Juice May Keep Sick Kids Hydrated Better Than Pricey Drinks

(Image credit: Juice photo via Shutterstock)

For young children with a mild "stomach bug," drinking diluted apple juice may be just as good as more expensive drinks that tout having electrolytes for preventing dehydration, a new study suggests.

The study involved nearly 650 children in Toronto, ages 6 months to 5 years, who went to the emergency room with diarrhea and vomiting, but were only mildly dehydrated. The children were randomly assigned to receive either diluted apple juice or an apple-flavored drink with electrolytes while they were in the ER.

When the children were sent home, those in the diluted apple juice group continued to receive diluted apple juice along with other beverages, such as sports drinks, to replace lost fluids. Those in the electrolyte group received only the electrolyte drink to replace lost fluids.

After a week, 9 percent of the children in the electrolyte drink group needed to go back to the doctor to receive fluids through an IV due to dehydration, compared with just 2.5 percent of the children in the diluted apple juice group. The frequency of vomiting and diarrhea episodes were about the same in both groups.

"In many high-income countries, the use of dilute apple juice and preferred fluids as desired may be an appropriate alternative to electrolyte maintenance fluids in children with mild gastroenteritis and minimal dehydration," the researchers, from the University of Calgary in Canada, wrote in a paper published online today (April 30) in the journal JAMA. [10 Ways to Promote Kids' Healthy Eating Habits]

The new findings challenge the recommendation from the Centers for Disease Control and Prevention to routinely give children an electrolyte solution if they have diarrhea. But this recommendation was based on a smaller study conducted nearly two decades ago.

The benefit of dilute apple juice in the new study was greatest for children ages 2 and over, who are more accustomed to drinking apple juice and other sweetened drinks, the researchers said. Although the electrolyte solution in the new study was sweetened, children may still not find the drink that tasty — a previous study of a sweetened electrolyte solution found that 30 percent of children said they wouldn't want to drink the solution again.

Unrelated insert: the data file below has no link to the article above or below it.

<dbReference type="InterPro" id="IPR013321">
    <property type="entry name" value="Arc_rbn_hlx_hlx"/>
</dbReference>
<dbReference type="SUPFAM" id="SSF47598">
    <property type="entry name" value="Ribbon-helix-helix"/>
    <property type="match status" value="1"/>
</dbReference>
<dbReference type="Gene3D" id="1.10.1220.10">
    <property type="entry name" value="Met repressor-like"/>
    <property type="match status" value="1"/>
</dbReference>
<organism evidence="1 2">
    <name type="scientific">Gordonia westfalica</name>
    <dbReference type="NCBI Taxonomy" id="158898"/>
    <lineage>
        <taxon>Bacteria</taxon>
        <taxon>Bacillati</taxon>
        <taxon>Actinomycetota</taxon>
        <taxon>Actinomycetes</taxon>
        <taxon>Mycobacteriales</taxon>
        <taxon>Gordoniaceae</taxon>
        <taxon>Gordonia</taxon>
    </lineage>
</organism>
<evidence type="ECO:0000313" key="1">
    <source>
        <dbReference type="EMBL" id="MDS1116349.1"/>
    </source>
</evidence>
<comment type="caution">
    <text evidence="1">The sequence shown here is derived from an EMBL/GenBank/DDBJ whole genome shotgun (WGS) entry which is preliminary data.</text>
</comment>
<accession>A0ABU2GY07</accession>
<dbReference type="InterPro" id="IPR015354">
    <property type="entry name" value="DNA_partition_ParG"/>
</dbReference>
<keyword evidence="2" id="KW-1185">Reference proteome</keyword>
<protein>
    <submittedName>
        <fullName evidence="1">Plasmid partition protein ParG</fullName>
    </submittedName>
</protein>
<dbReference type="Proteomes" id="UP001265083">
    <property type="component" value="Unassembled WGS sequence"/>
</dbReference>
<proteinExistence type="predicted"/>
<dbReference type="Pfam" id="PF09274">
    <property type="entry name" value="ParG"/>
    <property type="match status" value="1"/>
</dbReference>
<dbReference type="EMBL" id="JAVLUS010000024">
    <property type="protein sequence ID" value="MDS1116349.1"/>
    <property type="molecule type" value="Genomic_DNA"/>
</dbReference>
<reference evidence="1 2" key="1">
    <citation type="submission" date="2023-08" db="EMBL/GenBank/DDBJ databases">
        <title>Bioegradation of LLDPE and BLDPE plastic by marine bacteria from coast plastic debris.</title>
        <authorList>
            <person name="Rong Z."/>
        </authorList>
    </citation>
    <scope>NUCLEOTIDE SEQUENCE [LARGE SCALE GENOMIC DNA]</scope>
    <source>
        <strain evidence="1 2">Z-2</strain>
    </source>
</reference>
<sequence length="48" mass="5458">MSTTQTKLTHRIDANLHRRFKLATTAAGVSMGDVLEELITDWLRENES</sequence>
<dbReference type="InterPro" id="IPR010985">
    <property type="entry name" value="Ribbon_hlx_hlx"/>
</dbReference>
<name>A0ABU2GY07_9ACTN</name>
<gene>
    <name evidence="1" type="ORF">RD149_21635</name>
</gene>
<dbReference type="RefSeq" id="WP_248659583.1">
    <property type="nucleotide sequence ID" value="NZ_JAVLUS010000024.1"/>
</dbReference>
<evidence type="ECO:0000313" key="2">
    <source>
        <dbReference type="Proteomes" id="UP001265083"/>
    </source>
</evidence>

It's been thought that drinks with a lot of sugar increase diarrhea, but recent studies (including the current one) suggest that, for children with minimal dehydration, consumption of any fluids is more important than the sugar content of the fluid, the researchers said.

The researchers noted that the new findings may not apply to lower-income countries, where children have a higher risk of complications from gastroenteritis.

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Rachael Rettner

Rachael is a Live Science contributor, and was a former channel editor and senior writer for Live Science between 2010 and 2022. She has a master's degree in journalism from New York University's Science, Health and Environmental Reporting Program. She also holds a B.S. in molecular biology and an M.S. in biology from the University of California, San Diego. Her work has appeared in Scienceline, The Washington Post and Scientific American.